Save Our Transit Rally
Last Monday, the Pittsburgh organization Save Our Transit rallied to improve funding for public transportation. The gathering, held in the portico of the City-County Building, was intended to raise awareness of the budget deficit that is currently plaguing much of Pennsylvania?s public transportation system. The purpose of the rally was to support the passage of two bills that would substantially increase state funding for public transportation. Among the speakers were State Senator Sean Logan, State Representative Don Walko, and City Council member Bill Peduto.
?Simply put, the present funding streams for public transit operations in Pennsylvania are unreliable. They never bring in enough revenue. As a result the funding never is able to keep up with constantly increasing operating costs,? said Stephen Donahue, co-founder of Save Our Transit, an ad hoc group of regular Port Authority riders who fight for the funding needed to keep public transit running. The group is independent of the Port Authority. ?We have been fighting for three years for the state legislature to deal with this problem and we might see some progress this year with Senate Bill 1162 and House Bill 2697.?
According to the Save Our Transit press release, Senate Bill 1162 and its companion House Bill 2697 will increase state funding for public transit by $282 million. Approximately $64 million would be appropriated to the Port Authority. If these bills fail to pass, public transportation in Allegheny County will face major service cuts in 2005 in order to balance a $30 million budget deficit.
?Our main goal is to make folks aware that public transit in Pennsylvania, including our own Port Authority, is in big trouble. Each year the operating deficits get higher. We want the public to know that if these bills do not pass then we might well be looking at the end of public transit in our state ? and that includes Pittsburgh,? said Donahue.
According to Donahue, the results of this deficit could have a serious effect on local college students. The Southeastern Pennsylvania Transit Authority (SEPTA), which serves Philadelphia and its surrounding counties, announced last week that unless increased operating funding is found, they will end all weekend service starting on January 1, 2005. If nothing happens in the state legislature, the local Port Authority will also be forced to make drastic service cuts by March 1, 2005. It is considering ending all weekend service and all service after 9 pm on weekdays.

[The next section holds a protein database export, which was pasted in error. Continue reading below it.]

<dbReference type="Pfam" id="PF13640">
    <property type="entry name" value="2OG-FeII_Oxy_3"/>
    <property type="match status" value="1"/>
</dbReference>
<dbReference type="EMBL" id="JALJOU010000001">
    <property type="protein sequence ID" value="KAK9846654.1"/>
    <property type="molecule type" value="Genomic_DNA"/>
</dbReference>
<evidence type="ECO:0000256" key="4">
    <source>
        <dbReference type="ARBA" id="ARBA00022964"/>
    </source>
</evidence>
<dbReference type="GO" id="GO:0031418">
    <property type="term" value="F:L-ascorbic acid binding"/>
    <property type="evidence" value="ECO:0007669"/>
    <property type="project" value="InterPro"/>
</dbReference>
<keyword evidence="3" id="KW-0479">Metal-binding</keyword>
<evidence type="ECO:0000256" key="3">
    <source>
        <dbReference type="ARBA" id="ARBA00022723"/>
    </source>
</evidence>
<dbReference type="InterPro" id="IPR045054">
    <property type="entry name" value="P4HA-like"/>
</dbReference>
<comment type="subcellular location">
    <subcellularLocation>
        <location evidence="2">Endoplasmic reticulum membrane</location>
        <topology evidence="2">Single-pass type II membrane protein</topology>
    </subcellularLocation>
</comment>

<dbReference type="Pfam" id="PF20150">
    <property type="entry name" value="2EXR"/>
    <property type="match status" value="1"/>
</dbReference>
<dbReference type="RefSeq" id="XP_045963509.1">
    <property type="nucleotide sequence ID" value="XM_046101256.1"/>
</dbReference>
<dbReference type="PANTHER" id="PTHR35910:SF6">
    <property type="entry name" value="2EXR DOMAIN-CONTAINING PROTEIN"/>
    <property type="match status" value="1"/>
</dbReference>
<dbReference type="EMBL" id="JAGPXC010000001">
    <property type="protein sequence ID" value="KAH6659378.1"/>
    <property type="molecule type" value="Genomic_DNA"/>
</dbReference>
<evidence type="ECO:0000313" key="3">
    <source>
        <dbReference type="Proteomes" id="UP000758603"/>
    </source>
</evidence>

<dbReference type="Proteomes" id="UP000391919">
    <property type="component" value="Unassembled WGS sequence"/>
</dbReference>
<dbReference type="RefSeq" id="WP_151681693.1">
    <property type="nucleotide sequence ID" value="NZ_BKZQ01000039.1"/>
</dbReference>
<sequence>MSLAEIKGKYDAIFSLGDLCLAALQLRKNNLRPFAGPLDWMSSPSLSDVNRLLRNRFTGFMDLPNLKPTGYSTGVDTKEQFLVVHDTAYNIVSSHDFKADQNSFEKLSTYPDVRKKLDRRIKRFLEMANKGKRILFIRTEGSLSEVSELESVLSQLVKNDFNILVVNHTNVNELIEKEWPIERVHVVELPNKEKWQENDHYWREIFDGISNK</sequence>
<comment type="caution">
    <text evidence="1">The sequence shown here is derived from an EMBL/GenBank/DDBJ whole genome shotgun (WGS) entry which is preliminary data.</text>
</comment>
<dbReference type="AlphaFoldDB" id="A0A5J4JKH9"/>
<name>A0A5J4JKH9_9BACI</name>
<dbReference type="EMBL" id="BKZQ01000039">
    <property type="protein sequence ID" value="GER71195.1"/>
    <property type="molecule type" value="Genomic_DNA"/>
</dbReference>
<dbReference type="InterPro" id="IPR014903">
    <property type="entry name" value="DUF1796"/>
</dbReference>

?For college students, this would be a major blow to being able to get around,? said Donahue.
Without weekend and evening bus services, Carnegie Mellon students would be greatly affected.
?Since most activities in Pittsburgh aren?t centered around where we are, such as the South Side and Station Square, we need the buses. I don?t want to have to pay for a cab,? said Greg Zborowski, a first-year physics major.
?It would cut off Duquesne-CMU and Pitt-CMU relations significantly,? agreed Max Martinelli, a sophomore math major.
According to Tim Vining, executive director of the Thomas Merton Center, cutting public transportation would have other repercussions. ?Much of the wars and conflicts in the world today are over cheap and easy access to oil in order to fuel our auto-dependent lifestyles. A viable and expanded mass transit plays a key role in providing an alternative to the automobile and all the social and environmental problems it has caused.?
There are several ways in which concerned students may get involved. ?We have a postcard campaign going on right now to get support for [the bills]. Students in Oakland area can look forward to seeing fellow bus riders asking them to sign these cards. We want to flood the state capitol with these post cards,? said Donahue.
Additionally, Save Our Transit is taking a bus trip to Harrisburg on Tuesday, October 5, to join in a state wide rally for public transit funding.
?Save Our Transit is rallying now because the legislators are about to go back to Harrisburg and we want them to make the passage of these bills a major priority,? said Donahue. ?It?s do or die. The state must fix the problem of chronic funding shortfalls or public transit in Pennsylvania will just die.... It?s that simple.?